So why is this about New Market and Nizams? Because this one is about wafting memories that have since floated down  from the legendary open market in Kolkata, right down to the suburbaness that is Andheri West. This one is about the memory of singing along with Shahrukh in his Main Koi Aisa Geet Gaoon, from the much overlooked Yes Boss from a matinee at Roxy to move towards the back alleys of New Market to the food mandala that resides there. Ah yes – fresh out of Elite, guiltily enjoying the tackiness of one of the foremost creature films that hit India : Anaconda – The Hunt for the Blood Orchid (oh yes, I liked it! I am man enough in admitting it! ), and then moving almost in default – to that institution called Nizams. The rolls – the heavenly rolls. The porotha , yielded by flour, fried lovingly in oil, splattered with the fried chillies, onion and other madness, filled with red juicy nuggets of mutton cubes- tossed in marinade of a hundred recipes, and then garnised with lemon squeeze and sauces. Served hot! Or the biriyani – mutton biriyani! Grains of basmati – glittering in saffron-yellow sunshine, bristling lightly in ghee (not too much), married with a plethora of spices, adorned with a piece of potato and the egg and then  digging deep and you find those chunks of lamb – tender and sumptious… all served with the lemon wedges, slit chillies and onion rings (although given the current scenario, the onion may be a disappearing number). Ah yes – Nizaams biriyanis and rolls, served in the New Market Mohalla , in a the communal table or the curtained private ‘femily room‘ – depending on if you are with your fresh love of school (‘female party’ as uttered by the liveried waiters) or your gang of dudes from your neighbourhood! Good times of Kolkata!

This post is not about Nizams. Or New Market. But its about rediscovering rolls and Kolkata style biriyani in the town of Andheri West, in Mumbai.

A few years back, when my mind and pallette was suffering from withdrawal pangs of how the Kolkata roll was diminished by the hugely overhyped (and may I add grossly inferior) Frankie in Mumbai nagariya, Rahul and another ex- colleague of mine from STAR, Sayan – told me about this cart joint called Bhimas in Andheri West, that apparently served up rolls Kolkata style.

 ‘Go for it – Almost like Kolkata rolls’ Sayan said

‘You dont have to speak much modon, this guy just hands out the stuff. No chitchatting.  Its more of the silent strong treatment type. Do your business and leave ‘ said Rahul! (I had this overwhelming feeling that I was a dog being trained!!)

‘Where exactly is it?’ I asked salivating

‘ Its close to the Andheri gurudwara…” said Rahul and Sayan in chorus, knowing fully well that I am a newbie in Mumbai and would have no clue where this aforementioned gurudwara would be.

( And then Rahul went back to ragging me, the lowly management trainee I was then!… Good times! ) 

Fresh in Mumbai then, and goaded by the promise of a Kolkata Nizaam reverie, I had gallivanted to the haven to taste the delight. Let it be known now, it was ok- decent, given that nothing of the sorts existed in Mumbai anywhere else. I happily gorged on a few and there in hangs a tale!

Now , its been 4 years in Mumbai and I have shifted base in Andheri West from Santacruz. One sultry evening, while passing down Oshiwara, I noticed this non descript road-side stall ambitiously titled Kolkata Konnection. The Karan Johar nomenclature form aside, it drew my heart strings! Could it be a roll shop which borrows more from the city rather than just a name? I explored.

” They say you will forget Shiraz and Nizaam rolls after you have ours”, ambitously proclaimed the owner (incidentally he is not a Bengali). I tried it, and from therein lies the basis of this post.

Kolkata Konnection is truly a slice of life Kolkata rolls. Made in the same style as I have grown up seeing in Babughat, Park Street , Lindsay or any of those nook and corners of Kolkata,  there arrived the white paper wrapped Indian tortilla, stuffed generously with irregular cubes of juicy chunky meat, with sauteed onions and chillies, smacked with sauces. There is also, I suspect, a dash of chat masala along with the mandatory lemon squeeze. Freshly from the tawa, it was handed to me , a beckoning of sorts to bite into a promise. So I did! It was – well- Kolkata taste buds all over again. Not the Nizaam fare, not the Shiraaz fare, but still pretty darn good… I am a person who believes in excess, so I had ordered the double egg mutton roll. Loved every lip smacking part of it!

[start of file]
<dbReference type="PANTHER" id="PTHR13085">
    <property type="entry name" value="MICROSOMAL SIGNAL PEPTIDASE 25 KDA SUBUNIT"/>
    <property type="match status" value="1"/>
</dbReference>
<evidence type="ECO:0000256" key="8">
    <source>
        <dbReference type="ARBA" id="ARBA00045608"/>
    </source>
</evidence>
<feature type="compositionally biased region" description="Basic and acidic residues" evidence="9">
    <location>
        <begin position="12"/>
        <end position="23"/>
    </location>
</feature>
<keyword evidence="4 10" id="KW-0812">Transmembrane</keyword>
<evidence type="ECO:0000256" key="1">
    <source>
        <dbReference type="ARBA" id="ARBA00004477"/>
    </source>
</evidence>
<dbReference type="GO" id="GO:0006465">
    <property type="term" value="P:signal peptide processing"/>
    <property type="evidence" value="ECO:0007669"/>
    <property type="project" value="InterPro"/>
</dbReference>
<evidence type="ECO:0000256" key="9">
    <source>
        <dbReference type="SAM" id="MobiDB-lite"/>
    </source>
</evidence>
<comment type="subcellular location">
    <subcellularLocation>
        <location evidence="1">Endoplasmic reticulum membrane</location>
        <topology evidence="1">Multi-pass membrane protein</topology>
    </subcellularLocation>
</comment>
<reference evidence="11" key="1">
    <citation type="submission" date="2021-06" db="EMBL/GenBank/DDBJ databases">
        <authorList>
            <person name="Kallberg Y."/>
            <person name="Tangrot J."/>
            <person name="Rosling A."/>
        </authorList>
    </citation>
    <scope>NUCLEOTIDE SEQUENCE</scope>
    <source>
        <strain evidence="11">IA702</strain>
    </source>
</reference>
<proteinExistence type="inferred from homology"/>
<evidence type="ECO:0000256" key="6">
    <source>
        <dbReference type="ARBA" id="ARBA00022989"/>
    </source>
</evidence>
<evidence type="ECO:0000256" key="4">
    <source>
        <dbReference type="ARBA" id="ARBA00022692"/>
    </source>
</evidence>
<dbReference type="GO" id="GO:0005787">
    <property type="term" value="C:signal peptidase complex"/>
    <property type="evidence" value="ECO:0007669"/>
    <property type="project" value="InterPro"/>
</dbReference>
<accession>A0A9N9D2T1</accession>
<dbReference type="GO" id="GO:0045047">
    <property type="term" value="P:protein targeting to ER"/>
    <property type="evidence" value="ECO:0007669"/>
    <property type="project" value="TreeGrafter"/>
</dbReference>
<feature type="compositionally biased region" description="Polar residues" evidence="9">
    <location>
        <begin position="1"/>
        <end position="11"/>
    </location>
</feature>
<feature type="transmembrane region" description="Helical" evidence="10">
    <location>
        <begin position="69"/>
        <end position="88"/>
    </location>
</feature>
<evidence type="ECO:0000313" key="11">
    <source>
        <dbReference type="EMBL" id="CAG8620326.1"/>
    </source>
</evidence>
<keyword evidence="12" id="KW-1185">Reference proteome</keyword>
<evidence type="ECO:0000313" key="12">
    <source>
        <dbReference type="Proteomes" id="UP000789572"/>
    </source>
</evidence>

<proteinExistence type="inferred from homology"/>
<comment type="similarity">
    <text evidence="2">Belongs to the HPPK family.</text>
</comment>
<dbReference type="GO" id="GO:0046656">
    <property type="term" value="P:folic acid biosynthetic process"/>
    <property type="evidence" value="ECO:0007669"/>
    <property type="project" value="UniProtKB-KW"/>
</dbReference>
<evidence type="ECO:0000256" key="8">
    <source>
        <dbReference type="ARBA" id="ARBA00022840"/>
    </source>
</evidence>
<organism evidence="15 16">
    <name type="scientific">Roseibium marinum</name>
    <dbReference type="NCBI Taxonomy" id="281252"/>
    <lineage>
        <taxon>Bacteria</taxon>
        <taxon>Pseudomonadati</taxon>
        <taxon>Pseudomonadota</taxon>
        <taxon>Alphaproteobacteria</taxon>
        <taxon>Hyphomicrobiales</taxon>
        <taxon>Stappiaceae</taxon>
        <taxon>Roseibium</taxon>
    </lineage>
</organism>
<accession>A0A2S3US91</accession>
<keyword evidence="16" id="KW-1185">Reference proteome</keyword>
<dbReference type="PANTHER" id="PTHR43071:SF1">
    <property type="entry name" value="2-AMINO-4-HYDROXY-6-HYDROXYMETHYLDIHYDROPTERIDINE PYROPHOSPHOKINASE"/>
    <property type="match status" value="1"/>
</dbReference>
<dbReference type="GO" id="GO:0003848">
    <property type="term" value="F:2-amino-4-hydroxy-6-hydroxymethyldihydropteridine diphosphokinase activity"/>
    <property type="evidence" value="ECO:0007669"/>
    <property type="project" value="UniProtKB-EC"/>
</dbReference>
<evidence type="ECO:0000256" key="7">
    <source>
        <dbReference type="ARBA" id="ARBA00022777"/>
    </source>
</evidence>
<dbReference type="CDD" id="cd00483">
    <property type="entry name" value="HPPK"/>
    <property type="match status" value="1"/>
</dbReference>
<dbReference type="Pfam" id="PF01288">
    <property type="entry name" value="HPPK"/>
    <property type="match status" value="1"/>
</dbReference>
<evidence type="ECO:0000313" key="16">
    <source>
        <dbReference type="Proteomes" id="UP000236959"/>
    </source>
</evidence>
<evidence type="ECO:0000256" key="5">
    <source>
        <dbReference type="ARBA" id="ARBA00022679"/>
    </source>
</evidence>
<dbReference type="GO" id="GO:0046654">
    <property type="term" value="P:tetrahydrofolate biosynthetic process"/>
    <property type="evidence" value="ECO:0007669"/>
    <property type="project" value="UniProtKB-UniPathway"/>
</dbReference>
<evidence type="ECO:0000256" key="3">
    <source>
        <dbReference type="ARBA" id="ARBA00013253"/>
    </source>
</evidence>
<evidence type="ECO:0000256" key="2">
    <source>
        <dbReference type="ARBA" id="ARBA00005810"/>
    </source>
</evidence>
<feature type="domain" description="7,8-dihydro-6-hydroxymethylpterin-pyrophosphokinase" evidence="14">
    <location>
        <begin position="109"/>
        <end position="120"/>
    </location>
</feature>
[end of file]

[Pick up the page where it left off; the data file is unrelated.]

I succumbed. Kolkata Konnection had me hooked and now a challenge was thrown to taste more. Quickly scrolling down their one pager pamphlet menu, revealed all kinds of chop-cutlets, biriyanis, gravy accompaniments, and surprise of surprises – Moghlai Porotha. I decided that the biriyani should  be put to test.

A word on Mumbai biriyanis. So this rice artifice that goes by the misnomer of biriyani in Mumbai is not – lets face it – what it should be. Any self respecting fellow who has tasted the real fare in Shiraz or in Dilli Darbar will know what the Lucknowi Biriyani is all about. Its not a pulao wearing multi coloured hues, not adorned with paraphernalia like dry fruits and doesnt have a dump of masala with the meat safely ensconced in the bottom. And the biggest piece of deceit – they dont have the aloo! No siree – that aint biriyani the way its meant to be! Its just not cricket!

But here I was, suitably encouraged with the gastronomical delight that was the roll, so the mutton biriyani was the call. Five hungry minutes later, there came the dish laden with the good stuff. A generous mound of rice, smelling divine, with the all important aloo peeking through. The smell itself was sign enough. I jumped into it with unabashed glee. The rice was soft and had absorbed the masala very well, the saffron aroma wafted through in every mouthful, the aloo was perfectly boiled and the mutton – wallahh! not hard at all, not too soft that it loses its texture too soon for you not to enjoy its juices- just perfect! It wasnt too spicy, the flavours of the rice and the meat and the marinade worked together to create this drowning feeling of sumptiousness that was this biriyani. Well done- the battle was won! I was advised by the now-over zealous owner to try it with the Rezala. I did, on a later visit – but that’s another story. Suffice to say, the biriyani in itself was a triumph!

So thats the story about Kolkata Konnection. I have a special account in my name in their home delivery clientele, I also get an extra aloo by special request. So that’s Kolkata Konnection – my walk back to the Nizam and the Shiraz days, to New Market backyard, to ultimatelu a delicous memory. To the good things of life!

Prithvi

PS: I also tried their Moghlai Parotha. Not the best, but will do! There is also Hyanglas in Lokhandwala that serves all of the above. Much has already been spoken about it. While it was good when it first launched, its now slowly on its descent. And their home delivery sucks! (And then it sucks some more!)